A real-life retelling of a pivotal moment during WW2 might seem an unexpected choice for the writer/director/world-builder of original blockbuster fictions. Yet the classical, elegiac Dunkirk is still unmistakably a Christopher Nolan film. Like many of Nolan’s previous projects, it’s multi-layered, non-linear, precision-calibrated, epic in scale – and even boasts Bane himself rocking a shearling coat and shouting through a face-obscuring mask.
But while many of those clever, clockwork creations thrilled and confounded, Nolan has long been criticised for a certain clinical coldness. No such problem here – heartfelt and moving, Dunkirk may be teeth-clenching stuff, but it’s also the auteur’s most unapologetically emotional and accessible film to date… and it could be the movie to finally get him into the Oscar-winners’ circle.
Rather than take an impersonal God’s-eye overview of the events of May 1940, when 400,000 troops were pushed back by German forces to the beaches of Dunkirk to face death and defeat if they weren’t rescued, Nolan dissects his film into three separate narrative tracts. The respective strands cover land, sea and air – an approach that immerses you in the boots-on-the-ground reality for the blood-and-guts men (civilian and military) battling to change history.
After opening with a young soldier – with the aptronym Tommy (Fionn Whitehead) – escaping gunfire through the streets of Dunkirk only to arrive at the crowded, desperate beaches, those narratives unfurl in different times: the story of troops on the shore begins a week before the climax; the journey of Dorset sailor Mr. Dawson’s (Mark Rylance) sea-based rescue mission starts a day ahead; and the tale of two fighter pilots, Farrier and Collins (Tom Hardy and Jack Lowden), kicks off an hour before in the skies over the Channel.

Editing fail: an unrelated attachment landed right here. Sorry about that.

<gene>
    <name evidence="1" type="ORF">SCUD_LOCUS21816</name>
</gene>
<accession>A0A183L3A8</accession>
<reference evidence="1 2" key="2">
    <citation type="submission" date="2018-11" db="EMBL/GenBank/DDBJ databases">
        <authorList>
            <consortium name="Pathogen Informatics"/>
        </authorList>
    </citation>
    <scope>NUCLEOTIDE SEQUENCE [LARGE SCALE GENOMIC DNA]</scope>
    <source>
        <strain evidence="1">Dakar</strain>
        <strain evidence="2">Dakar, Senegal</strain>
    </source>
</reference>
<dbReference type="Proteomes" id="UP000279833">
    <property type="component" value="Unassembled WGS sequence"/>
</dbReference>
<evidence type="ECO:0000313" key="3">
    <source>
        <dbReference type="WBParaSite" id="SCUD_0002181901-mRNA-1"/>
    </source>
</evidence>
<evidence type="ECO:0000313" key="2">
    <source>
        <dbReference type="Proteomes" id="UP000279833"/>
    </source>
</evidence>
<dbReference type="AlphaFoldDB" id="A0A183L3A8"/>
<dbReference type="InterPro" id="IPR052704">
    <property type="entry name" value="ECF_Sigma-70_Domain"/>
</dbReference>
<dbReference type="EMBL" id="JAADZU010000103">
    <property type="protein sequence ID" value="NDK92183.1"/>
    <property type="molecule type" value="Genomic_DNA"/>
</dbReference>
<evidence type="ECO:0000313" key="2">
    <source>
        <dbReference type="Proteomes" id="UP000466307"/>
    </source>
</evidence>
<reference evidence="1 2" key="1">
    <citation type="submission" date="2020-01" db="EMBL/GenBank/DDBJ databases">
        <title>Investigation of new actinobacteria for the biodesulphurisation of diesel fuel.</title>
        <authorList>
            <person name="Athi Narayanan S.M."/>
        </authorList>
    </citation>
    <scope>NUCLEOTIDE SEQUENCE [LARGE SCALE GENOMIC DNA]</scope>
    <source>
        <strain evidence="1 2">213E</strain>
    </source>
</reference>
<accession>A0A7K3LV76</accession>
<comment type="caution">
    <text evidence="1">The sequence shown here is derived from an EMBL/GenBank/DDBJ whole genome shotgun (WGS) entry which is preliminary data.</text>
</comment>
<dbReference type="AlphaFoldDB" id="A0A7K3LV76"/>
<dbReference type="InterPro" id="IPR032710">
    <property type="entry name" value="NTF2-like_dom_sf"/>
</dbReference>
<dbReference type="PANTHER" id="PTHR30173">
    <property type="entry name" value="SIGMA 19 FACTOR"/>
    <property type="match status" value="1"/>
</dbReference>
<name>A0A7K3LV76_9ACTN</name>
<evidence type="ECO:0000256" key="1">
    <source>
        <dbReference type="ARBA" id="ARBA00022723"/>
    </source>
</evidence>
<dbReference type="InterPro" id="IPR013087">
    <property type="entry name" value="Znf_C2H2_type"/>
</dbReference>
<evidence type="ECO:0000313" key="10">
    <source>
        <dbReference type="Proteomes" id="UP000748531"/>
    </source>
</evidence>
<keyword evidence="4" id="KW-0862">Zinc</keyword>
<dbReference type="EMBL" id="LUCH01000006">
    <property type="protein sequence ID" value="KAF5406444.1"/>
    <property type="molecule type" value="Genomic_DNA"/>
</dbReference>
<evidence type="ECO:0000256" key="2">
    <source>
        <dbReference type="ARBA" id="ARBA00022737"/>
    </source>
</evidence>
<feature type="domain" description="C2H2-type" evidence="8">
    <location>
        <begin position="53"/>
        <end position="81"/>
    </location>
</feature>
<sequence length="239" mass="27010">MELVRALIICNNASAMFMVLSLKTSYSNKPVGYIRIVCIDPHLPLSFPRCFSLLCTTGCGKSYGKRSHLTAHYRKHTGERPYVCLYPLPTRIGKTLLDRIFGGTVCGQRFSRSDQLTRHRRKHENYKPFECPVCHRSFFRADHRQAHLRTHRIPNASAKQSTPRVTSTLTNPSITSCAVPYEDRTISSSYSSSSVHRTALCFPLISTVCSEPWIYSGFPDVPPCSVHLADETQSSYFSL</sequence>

As the stories weave in and out of each other, we see key life-threatening incidents (a downed Spitfire, a torpedoed ship, a sinking fishing boat) from different perspectives, with each replay informed by increasing investment in characters and a 360-degree understanding of the logistics at play.
The cumulative effect is both thrilling and devastating. We’re deftly shown the misinterpretations that fuelled troop hostility towards the RAF (unseen from the beach, it was assumed the fighter squadrons had simply abandoned their comrades) and the constant peril every man was in despite apparent deliverance. Think you’re safe aboard a naval medic ship? That a bailout went OK? That the proximity of help will save you in oil-slick water? Think again…
Playing as briskly and tensely as any escape thriller with mouth-agape-impressive in-camera effects, the movie constantly asks audiences to consider what they would do in a series of relentless, deadly situations while highlighting the acts of bravery, honour and kindness that exemplify the famous Dunkirk Spirit.
A white lie to protect a shell-shocked soldier here, a last-ditch fight despite running on empty there, the faith of an ordinary father speeding to save a man in memory of his fallen son… small moments in the bigger picture that build to the ultimate show of British stoicism in a flotilla of little ships as Hans Zimmer’s insistent, Shepard tone score (driven by the sampled ticking of Nolan’s own wristwatch) gives way to the stirring strains of Elgar’s emotive ‘Nimrod’ variation – challenging viewers not to shed a tear. Manipulative? Probably. Flawlessly executed? Yes.
A true ensemble piece, Dunkirk’s cast may have little dialogue, and limited individual screen time, but all are (pardon the pun) uniformly excellent – yes, cynics, even that One Direction bloke. While the young guns provide the derdoing, the more seasoned cast bring the gravitas and feels. Special mention must go to Rylance’s delightful, nuanced patriot, Hardy’s dexterity in portraying emotions from behind an oxygen mask in the confines of a cockpit and Kenneth Branagh’s Shakespearean naval commander – when, eyes brimming, he utters the word “home”, it’ll break you.
But they, of course, are not the stars of the show. What really makes Dunkirk so immediate, so visceral, are the period-correct vintage planes and boats fitted with innovative cameras to create literally breath-holding moments underwater, in the sky and on the sea.
Hoyte Van Hoytema’s beautiful, terrifying lensing – dizzying dogfights, suffocating sinkings and a cinematography-award moment when a Spitfire lands on sun-gilted sand – ensure that what could have been complicated and depressing is rendered with clarity. Thoroughly modern in its approach, yet classical in style, it’s a film that will appeal as much to Batman fans as WW2 scholars, and ultimately, the Academy come gong time.